Perhaps the most useful book I read in the lead up to Don’t Eat Me was The Animal Connection by Jean-Yves Domalain (1977). The writer was a supposedly reformed animal trafficker who knew the trade intimately and fell into a deep remorse over his involvement. He’d been the leading exporter of animals through Laos to the West for a number of years. He knew all the agents and which officials to bribe. The character Yves in my book is based on Domalain.
For a more recent update on what’s happening in Laos, I contacted Hanneke Nooren and Gordon Claridge and got hold of a copy of their book, Wildlife Trade in Laos: The End of the Game (2001). I wanted to believe it really was the end of the game but it turned out more of a case of a game developing from disorder to professional competence. As with the tiger farms in Thailand, the traffickers are moving away from the dwindling market in the jungles and into the world of battery farming. They’re getting smarter and better organized and a handful of Samaritan commandos isn’t going to make any headway against the industry.
5. Did anything not make it into the book that readers might find surprising or interesting?
When dealing with cruelty to animals it’s tempting to shock your readers with the gruesome facts and thoroughly depress them. I’ve written about child abuse and genocide in the past so I have experience of tempering my anger and getting on with the job of entertaining. So, to understand the vastness of the problem, all you have to do is multiply the horrors I’ve written about by a thousand and you’d still not be close to understanding it all.
There were two areas I downplayed in this way. Firstly was the role that zoos have played and continue to play in the decimation of wildlife. After reading Domalain’s book I would never go to a zoo or take my friend’s kids for a “wholesome day out.” The inmates you see there are the survivors; they’re the ones who somehow triumphed over disease and inhumane treatment and earned the right to see out their lives in environments that will make them miserable and kill them prematurely.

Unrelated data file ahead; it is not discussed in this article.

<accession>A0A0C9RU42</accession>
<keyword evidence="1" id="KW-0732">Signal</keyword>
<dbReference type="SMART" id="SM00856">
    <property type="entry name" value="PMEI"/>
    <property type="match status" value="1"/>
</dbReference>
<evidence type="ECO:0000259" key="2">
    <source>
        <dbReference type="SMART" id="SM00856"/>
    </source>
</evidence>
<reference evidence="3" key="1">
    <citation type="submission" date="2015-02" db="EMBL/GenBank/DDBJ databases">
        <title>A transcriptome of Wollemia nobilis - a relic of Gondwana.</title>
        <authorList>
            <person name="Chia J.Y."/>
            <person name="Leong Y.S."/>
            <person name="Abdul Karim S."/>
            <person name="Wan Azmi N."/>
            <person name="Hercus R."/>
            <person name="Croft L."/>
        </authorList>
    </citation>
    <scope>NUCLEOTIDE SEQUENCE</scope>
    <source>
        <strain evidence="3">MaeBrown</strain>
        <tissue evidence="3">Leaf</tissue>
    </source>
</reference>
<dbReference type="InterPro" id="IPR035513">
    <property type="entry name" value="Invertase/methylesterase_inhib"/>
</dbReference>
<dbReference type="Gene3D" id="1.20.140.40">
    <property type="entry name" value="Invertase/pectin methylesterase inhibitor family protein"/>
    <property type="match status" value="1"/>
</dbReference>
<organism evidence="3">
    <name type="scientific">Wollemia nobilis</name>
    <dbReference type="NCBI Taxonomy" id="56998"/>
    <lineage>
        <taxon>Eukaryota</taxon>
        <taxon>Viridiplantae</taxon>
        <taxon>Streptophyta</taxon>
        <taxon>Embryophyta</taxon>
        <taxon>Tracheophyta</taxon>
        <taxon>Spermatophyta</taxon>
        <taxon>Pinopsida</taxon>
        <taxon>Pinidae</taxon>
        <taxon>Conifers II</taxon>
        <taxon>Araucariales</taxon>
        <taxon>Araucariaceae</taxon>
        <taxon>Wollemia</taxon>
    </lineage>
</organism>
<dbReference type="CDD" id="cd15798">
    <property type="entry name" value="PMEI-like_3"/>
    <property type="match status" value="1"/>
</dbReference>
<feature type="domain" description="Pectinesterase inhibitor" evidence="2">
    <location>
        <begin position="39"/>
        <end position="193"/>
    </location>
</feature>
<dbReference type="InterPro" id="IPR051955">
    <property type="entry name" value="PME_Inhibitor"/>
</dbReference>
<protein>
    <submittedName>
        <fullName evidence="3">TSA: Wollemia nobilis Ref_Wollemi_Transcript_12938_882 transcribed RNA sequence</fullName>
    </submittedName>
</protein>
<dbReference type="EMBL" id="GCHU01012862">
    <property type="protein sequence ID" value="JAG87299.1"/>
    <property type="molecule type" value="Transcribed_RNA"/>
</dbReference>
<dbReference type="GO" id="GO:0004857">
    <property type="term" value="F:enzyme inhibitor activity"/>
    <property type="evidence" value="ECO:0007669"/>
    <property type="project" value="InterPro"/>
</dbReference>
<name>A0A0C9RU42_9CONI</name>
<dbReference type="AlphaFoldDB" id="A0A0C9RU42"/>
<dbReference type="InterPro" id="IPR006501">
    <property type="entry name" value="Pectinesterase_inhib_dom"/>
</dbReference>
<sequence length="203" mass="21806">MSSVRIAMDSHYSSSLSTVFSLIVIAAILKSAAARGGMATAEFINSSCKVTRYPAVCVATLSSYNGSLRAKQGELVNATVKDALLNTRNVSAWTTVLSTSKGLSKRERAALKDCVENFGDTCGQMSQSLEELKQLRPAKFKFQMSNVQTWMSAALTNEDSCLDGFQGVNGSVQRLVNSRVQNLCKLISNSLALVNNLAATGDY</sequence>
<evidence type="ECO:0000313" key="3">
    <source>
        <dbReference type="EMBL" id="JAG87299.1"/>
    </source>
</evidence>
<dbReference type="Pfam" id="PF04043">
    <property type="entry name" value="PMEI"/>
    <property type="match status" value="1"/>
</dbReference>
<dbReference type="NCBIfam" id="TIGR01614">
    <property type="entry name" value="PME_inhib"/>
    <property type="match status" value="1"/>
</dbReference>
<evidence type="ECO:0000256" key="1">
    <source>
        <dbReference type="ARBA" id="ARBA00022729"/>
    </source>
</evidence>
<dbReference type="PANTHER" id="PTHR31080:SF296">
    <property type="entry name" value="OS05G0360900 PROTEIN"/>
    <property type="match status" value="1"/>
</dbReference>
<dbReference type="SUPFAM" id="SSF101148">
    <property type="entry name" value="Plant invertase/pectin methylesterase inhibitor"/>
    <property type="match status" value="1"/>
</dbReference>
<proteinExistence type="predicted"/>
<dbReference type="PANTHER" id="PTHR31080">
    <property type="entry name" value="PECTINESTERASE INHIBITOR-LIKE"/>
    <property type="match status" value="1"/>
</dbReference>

I was also light on the Chinese. It’s impossible to ignore the major role played by China, both as a producer and customer of wildlife products. The production of cures and life-extending remedies and aphrodisiacs—all with unproven efficacy—has become a multi-billion dollar industry.
6. When readers finish the book, what do you hope they will think and feel?
So, we get to the question, “What can I do about it?” Me? I can write a book and influence one young girl who will grow up to be a prime minister and enforce changes on the countries that ignore the regulations. Perhaps.
You? You could be angry for a little while until the story is supplanted by another cause from another book. But while you’re still moderately seething, join a group. Pick yourself an endangered species and fight for it. Politicians are more swayed by voter numbers than a well-written angry letter about the plight of the tiger.
For those of you who read the book and dismiss the treatment of animals in it as fiction, sadly, it’s not.
7. Have you seen any improvement in the treatment of animals in Southeast Asia as things stood in 1980?